Cucumber Boats

Before squash wilt decimated my cucumber crop, I had an abundance of cucumbers and only a few really great recipes, of which pickles were my favorite. After harvesting serving bowls full of cucumbers, even I discovered a limit to the number of refrigerator pickles I could eat in a week.

I could have canned the extra cucumbers, but I dislike canning in summer. Boiling water for 30 minutes in the 90 degree weather with 90 percent humidity  makes me “glisten” more than I’d like to admit. (To return  to civilization after canning, I must immediately take a second or third shower and change my clothes.) Worse yet, the resulting pickles are often mushy and ugly.

I wanted an alternative to refrigerator pickles that would be as simple and wonderful as my refrigerator pickles.  Sadly, I didn’t discover this recipe until my cucumber crop was nearly gone.

The idea for the cucumber boats originated in a conversation between fellow gardeners at church. One of whom recommended placing an herbed cream cheese in a seeded cumber. I didn’t have cream cheese, but I did have yogurt and lots of herbs.  We love garlic, so I added a few cloves.The result of my experiment was really good. This recipe was quick, easy, flavorful and cool — just as all summer recipes ought to be. Sigh, writing this post is causing me to mourn the loss of my cucumber vines even more.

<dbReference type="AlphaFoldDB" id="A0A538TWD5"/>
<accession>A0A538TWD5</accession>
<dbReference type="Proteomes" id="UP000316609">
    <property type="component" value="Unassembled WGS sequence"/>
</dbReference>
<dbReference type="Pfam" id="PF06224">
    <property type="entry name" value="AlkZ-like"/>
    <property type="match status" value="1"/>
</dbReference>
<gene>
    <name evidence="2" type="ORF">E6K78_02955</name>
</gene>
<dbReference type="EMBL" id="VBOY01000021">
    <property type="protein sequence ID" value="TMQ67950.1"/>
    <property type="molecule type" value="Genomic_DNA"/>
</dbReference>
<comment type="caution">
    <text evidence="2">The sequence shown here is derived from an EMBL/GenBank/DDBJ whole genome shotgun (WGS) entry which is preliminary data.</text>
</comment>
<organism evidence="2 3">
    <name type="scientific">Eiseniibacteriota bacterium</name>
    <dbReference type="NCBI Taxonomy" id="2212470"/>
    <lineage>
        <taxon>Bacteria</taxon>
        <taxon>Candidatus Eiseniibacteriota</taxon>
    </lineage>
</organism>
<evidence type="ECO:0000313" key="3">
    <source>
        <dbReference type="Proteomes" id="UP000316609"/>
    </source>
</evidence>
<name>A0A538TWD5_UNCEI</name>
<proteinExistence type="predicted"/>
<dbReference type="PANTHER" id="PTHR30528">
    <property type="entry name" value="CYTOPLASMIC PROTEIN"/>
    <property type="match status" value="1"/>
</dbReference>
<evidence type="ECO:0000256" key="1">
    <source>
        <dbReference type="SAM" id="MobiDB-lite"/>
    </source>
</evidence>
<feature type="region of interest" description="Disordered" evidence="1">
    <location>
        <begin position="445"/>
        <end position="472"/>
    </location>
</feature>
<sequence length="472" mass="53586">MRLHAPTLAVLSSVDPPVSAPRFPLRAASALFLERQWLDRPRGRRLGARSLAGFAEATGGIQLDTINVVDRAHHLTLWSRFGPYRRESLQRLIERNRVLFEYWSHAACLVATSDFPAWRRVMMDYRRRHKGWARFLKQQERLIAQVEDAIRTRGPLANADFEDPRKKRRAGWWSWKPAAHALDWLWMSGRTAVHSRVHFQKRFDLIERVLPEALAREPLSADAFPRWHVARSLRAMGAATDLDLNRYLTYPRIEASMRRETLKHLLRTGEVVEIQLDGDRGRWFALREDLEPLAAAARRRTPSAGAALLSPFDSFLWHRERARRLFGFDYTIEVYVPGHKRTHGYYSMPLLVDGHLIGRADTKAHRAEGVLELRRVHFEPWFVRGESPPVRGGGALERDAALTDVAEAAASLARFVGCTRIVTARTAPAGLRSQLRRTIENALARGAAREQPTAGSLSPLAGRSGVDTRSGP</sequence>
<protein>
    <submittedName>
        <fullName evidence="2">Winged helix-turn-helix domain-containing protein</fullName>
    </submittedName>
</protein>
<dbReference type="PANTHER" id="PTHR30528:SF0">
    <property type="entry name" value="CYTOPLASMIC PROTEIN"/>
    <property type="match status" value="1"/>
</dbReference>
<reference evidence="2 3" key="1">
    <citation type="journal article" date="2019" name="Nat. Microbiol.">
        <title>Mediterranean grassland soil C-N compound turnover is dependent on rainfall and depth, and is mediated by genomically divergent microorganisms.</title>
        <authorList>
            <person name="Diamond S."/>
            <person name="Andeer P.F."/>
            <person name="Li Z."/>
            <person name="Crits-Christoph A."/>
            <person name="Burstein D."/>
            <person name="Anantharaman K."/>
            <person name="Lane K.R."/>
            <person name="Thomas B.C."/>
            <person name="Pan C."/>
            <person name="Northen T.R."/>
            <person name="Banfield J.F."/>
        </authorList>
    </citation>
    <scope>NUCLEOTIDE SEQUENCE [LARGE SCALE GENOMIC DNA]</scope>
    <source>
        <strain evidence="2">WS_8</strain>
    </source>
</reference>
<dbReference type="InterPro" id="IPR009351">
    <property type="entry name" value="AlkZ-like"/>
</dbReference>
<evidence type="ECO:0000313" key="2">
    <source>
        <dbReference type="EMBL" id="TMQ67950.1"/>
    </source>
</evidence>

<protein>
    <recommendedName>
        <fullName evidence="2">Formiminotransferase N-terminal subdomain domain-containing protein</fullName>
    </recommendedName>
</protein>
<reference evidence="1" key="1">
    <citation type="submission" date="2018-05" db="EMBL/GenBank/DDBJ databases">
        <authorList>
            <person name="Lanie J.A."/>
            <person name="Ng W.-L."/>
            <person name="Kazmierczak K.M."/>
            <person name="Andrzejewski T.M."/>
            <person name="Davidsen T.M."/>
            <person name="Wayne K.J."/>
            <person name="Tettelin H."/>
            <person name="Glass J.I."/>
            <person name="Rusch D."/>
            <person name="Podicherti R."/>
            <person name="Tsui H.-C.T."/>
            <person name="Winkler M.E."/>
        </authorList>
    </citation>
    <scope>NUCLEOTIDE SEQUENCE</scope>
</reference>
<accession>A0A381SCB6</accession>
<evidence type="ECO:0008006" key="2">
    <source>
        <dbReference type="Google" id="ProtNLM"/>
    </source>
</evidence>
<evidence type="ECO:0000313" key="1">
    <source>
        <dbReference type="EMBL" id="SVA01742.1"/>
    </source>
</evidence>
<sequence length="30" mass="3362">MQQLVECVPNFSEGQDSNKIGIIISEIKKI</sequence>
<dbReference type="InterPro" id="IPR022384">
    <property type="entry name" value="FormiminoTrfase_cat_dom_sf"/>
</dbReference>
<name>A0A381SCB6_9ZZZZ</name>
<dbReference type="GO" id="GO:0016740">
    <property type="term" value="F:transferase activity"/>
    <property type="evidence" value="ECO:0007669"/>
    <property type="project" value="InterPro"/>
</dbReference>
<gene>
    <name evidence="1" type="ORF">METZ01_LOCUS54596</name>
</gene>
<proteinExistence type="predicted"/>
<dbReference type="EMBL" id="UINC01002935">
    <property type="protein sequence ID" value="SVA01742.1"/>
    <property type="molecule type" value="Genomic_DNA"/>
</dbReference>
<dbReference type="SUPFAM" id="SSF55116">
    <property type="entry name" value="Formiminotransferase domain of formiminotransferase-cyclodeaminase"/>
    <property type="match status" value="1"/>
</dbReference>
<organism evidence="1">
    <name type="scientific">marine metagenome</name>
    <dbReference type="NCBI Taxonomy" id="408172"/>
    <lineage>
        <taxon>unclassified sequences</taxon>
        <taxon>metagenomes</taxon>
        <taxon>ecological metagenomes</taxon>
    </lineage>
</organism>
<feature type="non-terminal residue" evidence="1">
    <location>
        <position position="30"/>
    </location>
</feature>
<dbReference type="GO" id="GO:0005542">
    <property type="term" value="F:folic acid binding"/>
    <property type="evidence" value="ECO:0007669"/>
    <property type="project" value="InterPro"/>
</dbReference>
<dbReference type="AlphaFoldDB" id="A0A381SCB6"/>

Cucumber Boats

  • 2-3 large English cucumbers or 5-6 smaller cucumbers
  • 1 cup Greek plain yogurt or 2.5 cups of plain yogurt, strained through a cheesecloth for 3 hours
  • 1-2 garlic cloves
  • 1/4–1/3 cup fresh, chopped herbs, especially dill, mint, oregano, and parsley
  • A handful of currant tomatoes (optional)
  • Salt and pepper

1. Dry roast the garlic in a skillet by placing the peeled cloves into an empty skillet. Turn every 30-45 seconds until the skin is brown. Cool and peel. Finely mince the garlic or use a garlic press.

2. Mix the garlic, herbs and yogurt in a small bowl. Add salt and pepper according to taste.

3. Cut cucumbers in half lengthwise and scoop out the seeds using a spoon. Discard seeds. Dollop yogurt mix into the hollow left by the seeds. Sprinkle with currant tomatoes for flavor and color. Serve.

This post is part of Real Food Wednesday


About beewhisper

Christian, Mama, Wife, Gardener, Beekeeper
This entry was posted in Bee in the Kitchen. Bookmark the permalink.

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